Covington & Burling Makes Flagship Gift to Bread for the City’s SE Center Expansion
The law firm of Covington & Burling has made the first gift for an upcoming $15 million expansion of Bread for the City’s Southeast Center on Good Hope Road. This $100,000 contribution will help Bread for the City (BFC) expand its civil legal services practice for low-income individuals living East of the River, and is part of Covington’s commitment with the DC Access to Justice Commission’s “Raising the Bar” Campaign to help bridge the legal services funding gap in the District of Columbia.
Covington and BFC have a long partnership, dating back to the early 1990s, when legal services were first offered as part of Bread’s comprehensive approach to fighting poverty. In addition to more than 20 years of financial support, Covington provides BFC with loaned associates, each of whom works part-time for a six-month rotation as a member of BFC’s legal team. These associates provide direct legal services to BFC clients in the housing law area, representing clients in Landlord-Tenant Court and various administrative agencies to fight evictions, improper rent increases, and housing code violations.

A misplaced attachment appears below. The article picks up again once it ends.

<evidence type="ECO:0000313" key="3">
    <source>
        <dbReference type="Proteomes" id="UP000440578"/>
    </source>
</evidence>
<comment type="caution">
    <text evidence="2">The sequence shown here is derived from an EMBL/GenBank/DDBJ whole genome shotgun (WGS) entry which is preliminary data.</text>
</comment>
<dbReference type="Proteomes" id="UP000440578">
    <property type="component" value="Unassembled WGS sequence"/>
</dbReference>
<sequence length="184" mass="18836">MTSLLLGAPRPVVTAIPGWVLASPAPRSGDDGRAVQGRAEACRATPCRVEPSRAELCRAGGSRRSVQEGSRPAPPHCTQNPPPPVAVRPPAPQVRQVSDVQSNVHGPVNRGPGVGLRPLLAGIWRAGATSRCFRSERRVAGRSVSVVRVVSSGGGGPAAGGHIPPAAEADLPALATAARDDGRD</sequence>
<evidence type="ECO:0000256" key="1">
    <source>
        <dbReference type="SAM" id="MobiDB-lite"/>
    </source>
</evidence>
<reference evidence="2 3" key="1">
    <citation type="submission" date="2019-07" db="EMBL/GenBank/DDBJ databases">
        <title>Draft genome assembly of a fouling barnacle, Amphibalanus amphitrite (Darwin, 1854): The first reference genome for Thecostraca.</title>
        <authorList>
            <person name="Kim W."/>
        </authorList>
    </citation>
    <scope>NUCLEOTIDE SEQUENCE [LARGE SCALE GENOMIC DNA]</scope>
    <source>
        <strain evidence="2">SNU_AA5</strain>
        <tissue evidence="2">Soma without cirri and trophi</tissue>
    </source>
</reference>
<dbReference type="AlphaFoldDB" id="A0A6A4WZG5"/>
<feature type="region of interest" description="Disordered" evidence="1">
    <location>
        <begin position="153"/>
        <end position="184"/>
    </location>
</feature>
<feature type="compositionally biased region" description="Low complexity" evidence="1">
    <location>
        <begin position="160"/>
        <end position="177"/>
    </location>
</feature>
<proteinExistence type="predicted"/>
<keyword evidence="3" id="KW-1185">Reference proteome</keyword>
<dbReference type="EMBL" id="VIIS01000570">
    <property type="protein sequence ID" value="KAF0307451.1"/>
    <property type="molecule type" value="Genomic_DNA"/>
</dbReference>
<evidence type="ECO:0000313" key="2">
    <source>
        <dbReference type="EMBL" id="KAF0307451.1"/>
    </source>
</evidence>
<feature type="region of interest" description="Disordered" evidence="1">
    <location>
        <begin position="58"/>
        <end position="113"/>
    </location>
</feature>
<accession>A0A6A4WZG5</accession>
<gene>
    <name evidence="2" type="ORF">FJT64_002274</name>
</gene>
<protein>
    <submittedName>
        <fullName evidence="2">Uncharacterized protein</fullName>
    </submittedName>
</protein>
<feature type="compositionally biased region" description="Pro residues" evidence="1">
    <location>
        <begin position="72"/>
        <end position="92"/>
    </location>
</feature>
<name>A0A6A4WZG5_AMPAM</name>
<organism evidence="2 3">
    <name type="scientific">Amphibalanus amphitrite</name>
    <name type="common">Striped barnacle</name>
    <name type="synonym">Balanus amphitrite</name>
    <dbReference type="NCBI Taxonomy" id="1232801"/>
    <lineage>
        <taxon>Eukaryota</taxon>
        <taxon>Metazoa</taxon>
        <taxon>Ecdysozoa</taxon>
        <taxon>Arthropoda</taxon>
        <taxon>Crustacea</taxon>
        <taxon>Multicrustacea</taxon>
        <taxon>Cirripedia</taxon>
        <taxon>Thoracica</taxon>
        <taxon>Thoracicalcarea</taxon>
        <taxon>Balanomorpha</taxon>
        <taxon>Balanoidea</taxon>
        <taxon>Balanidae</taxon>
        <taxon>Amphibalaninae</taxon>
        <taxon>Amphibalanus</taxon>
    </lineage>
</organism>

“Covington’s support is a critical part of our formula for fighting poverty in the District of Columbia,” says Bread for the City Chief Executive Officer George A. Jones, who is also a member of DC’s Access to Justice Commission. “Their kind of commitment to providing substantial financial and pro bono support to civil legal services is what this city needs if we are to ensure that all residents have access to healthy food, safe and affordable housing, and equal justice under the law.”Bread for the City’s legal clinic provides services to approximately 1,800 low-income DC residents each year, as well as brief service and referrals to several thousand more annually. Unfortunately, the clinic has outgrown the existing space at Bread’s Good Hope Road location. Bread’s legal clients need a larger waiting area and more private meeting rooms where attorneys can speak confidentially with them. And as the legal staff grows to meet the needs of our community, more work space is needed.
Covington’s grant comes from an attorneys’ fee award in a pro bono civil rights case in Arizona in which the firm won an injunction against Sheriff Joe Arpaio’s racial profiling of Hispanic individuals. The firm’s policy is to donate fee awards in such cases to charitable causes.